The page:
The World, Seen: On the Study of Beauty
I am a senior. I have completed the senior thesis process. I have nearly completed my final undergraduate classes. In a mere thousand words, I will have completed my tenure as a columnist for The Amherst Student. Although Amherst College frequently reminds me (now and forever) that my financial responsibility to Amherst is unending, Amherst has (nearly) fulfilled its educational responsibility to me.
The wide body of course offerings available to all Amherst students and a freshman-year interest in friendship have led to my primary interest, beauty, occupying less than a third of my collegiate coursework. Nevertheless, I think one could reasonably characterize the lens cast by my Amherst education as the aesthetic lens, to stay with me as I leave the College on the Hill and return to the rest-of-the-world. The aesthetic lens is not the kind of lens that I can choose to apply in times of need; it is the kind of lens that, when my eyes are open, I am looking through. It is the kind of lens through which all of my experiences of the world will be determined.
(A side note: I began this biweekly column at the beginning of the year with the stated intention of seeking and grounding the value attributed to beautiful objects. Writing a final column on that subject seems in itself presumptuous, whether it makes any claim at summary or conclusion or not. Instead of writing that final column, I have decided to pull what I call a Post-Modern Disappearing Act. That’s where, instead of finishing a story, you make the author a character of the story, explain that character’s state, and then make that character stop talking, which effectively ends the story by cutting off its source. Think Kurt Vonnegut in “Breakfast of Champions,” or Lemony Snicket in “A Series of Unfortunate Events.” You’ve been warned.)
Pragmatically, beauty is a beneficial thing to study. It is an especially beneficial thing to study in the springtime, when one might meander around a freshly blooming landscape and wield the aesthetic lens in experiencing the natural world at the peak of its vibrancy. Amherst blooms at the same time that Amherst’s academic year concludes, reminding me of the value of my education at just the time that that education ceases.
The effect of using such a lens is twofold: enhanced attentiveness and enhanced consciousness. The former, attentiveness, yields the joy of the naturalist: the more of the experienced world that is really seen — paid attention to, noticed — the more that it can be enjoyed. The latter, consciousness, yields the joy of the scholar: the more one is conscious of the causes and characters of one’s own enjoyment among nature’s vibrancy, the more one can allow (and seek for) him-or-herself that enjoyment, conscious of its sources and its phenomenological character.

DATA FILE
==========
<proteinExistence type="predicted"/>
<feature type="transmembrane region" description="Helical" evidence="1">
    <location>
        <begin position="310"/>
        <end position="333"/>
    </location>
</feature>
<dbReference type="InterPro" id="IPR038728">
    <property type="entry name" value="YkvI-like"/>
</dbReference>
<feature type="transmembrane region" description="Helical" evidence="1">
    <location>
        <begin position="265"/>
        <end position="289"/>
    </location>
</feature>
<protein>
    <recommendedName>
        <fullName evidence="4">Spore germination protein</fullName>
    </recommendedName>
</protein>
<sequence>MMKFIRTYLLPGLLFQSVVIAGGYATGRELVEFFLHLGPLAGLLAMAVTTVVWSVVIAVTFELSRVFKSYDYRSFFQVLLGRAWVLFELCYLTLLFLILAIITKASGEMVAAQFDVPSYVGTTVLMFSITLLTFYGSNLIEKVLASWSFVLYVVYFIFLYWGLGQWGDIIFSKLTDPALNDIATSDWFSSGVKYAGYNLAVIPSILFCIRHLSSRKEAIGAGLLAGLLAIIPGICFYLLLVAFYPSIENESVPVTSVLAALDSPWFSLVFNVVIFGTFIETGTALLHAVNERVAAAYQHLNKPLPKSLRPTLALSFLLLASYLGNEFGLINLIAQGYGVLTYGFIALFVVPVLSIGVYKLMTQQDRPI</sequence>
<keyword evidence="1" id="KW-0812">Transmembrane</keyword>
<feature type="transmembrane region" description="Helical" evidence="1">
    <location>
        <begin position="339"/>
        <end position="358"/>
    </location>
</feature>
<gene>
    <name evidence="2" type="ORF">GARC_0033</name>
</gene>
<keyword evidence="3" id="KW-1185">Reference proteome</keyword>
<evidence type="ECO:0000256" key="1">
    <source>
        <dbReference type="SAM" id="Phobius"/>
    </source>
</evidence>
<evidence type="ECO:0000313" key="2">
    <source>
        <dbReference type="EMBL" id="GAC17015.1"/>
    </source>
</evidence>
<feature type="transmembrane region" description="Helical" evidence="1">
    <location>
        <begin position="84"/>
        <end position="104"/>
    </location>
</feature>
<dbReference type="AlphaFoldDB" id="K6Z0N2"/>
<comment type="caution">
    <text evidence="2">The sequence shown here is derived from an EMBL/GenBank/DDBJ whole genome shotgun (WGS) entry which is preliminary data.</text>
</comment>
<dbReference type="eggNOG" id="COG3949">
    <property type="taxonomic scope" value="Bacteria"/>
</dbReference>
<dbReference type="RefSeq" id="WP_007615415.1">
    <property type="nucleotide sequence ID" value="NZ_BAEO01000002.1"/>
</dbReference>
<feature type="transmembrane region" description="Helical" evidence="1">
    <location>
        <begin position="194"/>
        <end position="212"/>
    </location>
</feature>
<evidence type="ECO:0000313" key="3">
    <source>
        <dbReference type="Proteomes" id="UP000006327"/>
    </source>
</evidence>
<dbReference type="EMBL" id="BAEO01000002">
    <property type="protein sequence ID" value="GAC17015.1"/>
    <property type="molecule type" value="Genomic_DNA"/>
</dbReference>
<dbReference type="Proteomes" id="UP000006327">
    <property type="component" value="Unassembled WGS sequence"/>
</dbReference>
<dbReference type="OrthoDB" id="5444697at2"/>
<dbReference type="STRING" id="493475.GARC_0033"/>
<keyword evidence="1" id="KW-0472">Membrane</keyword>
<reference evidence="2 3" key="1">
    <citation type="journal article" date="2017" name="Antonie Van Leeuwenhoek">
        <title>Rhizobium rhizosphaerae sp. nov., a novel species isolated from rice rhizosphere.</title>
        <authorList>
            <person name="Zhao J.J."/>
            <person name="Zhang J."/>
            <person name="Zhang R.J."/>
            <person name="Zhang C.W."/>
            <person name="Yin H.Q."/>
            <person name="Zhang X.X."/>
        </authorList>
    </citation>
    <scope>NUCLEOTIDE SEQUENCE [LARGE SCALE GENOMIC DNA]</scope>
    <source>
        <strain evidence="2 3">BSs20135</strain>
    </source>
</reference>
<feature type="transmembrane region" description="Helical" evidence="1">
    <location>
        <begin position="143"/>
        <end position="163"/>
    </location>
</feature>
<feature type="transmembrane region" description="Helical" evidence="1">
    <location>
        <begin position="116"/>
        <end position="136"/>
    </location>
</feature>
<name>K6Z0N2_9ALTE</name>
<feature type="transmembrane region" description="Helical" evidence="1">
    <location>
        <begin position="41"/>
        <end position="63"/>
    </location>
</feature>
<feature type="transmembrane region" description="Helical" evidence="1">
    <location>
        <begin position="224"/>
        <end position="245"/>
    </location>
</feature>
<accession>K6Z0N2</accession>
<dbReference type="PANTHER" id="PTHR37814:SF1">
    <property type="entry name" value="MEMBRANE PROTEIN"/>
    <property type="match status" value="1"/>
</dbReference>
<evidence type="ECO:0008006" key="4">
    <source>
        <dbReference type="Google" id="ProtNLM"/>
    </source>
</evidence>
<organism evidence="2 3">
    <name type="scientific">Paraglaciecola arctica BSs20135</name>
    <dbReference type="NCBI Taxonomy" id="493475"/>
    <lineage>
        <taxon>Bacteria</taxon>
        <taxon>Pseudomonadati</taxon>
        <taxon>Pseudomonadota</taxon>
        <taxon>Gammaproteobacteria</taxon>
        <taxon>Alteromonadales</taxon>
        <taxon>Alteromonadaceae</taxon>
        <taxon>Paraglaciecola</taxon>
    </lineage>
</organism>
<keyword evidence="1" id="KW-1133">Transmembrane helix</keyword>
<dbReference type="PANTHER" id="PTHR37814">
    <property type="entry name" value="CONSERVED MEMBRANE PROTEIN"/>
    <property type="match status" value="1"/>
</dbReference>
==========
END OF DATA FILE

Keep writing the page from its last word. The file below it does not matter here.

Of course, the study of beauty has no monopoly on these enhancements of the experience of the world. To the contrary, although beauty may be more directly related to perceptual experience than other fields and subfields taught at Amherst College, one might think of the liberal arts education in general as fostering these experiential enhancements. For the biologist, spring brings changes in lifecycle and the renewal of vitality; for the painter, spring brings green out of white and pronounced shadows out of a clouded winter. For the aesthetician, spring brings vibrancy and beauty.
In this way, all graduates (and, indeed, all current students) will leave campus this month with a lens, or perhaps a keychain-collection of lenses, which enhance their experience of the world. Some of these lenses target person-to-person interactions, some target interaction with entertainment media (like books, movies or this very article), and some target the pleasure we take in the perception of certain objects. Each fosters either attentiveness or consciousness, and many (most?) foster both, in varying degrees.
One distinctive aspect of the Amherst education is its insistence on eight semesters of classwork. You took four lecture classes this semester? 16 credits. Four classes, two of which had labs? 16 credits. Six classes? 16 credits. No matter what, you get just enough credits to earn a diploma after eight semesters. One way to justify this arrangement is to think of Amherst dormitories as lens trading posts. You have a cultural anthropology lens? I’ll trade you my aesthetic lens for it! Two hours later, the trade is complete, though ultimately both parties maintain the lenses they ‘trade’, and merely add their interlocutor’s lens to their own collection, to permanently determine the content of their experiences of the world. After eight semesters in those trading posts (or select other trading posts around the world), the diploma is yours.
I have spent significant time at Amherst College crafting my aesthetic lens, exercising every resource to spin and cut and polish that lens into proper form. My aesthetic lens has greatly helped me in my quest to determine what I should do and how I should act. I thank Amherst College for providing the tools with which it has been crafted. I have used this column in two ways: as an act of polishing my lens, and as a medium through which I provide that lens, at minimal cost and with the greatest clarity that I can muster, to you the reader. My eight semesters completed, I leave Amherst College in search of tools to polish my lenses all the finer, and trading posts that can in some way replicate that which Amherst has so graciously and commendably provided.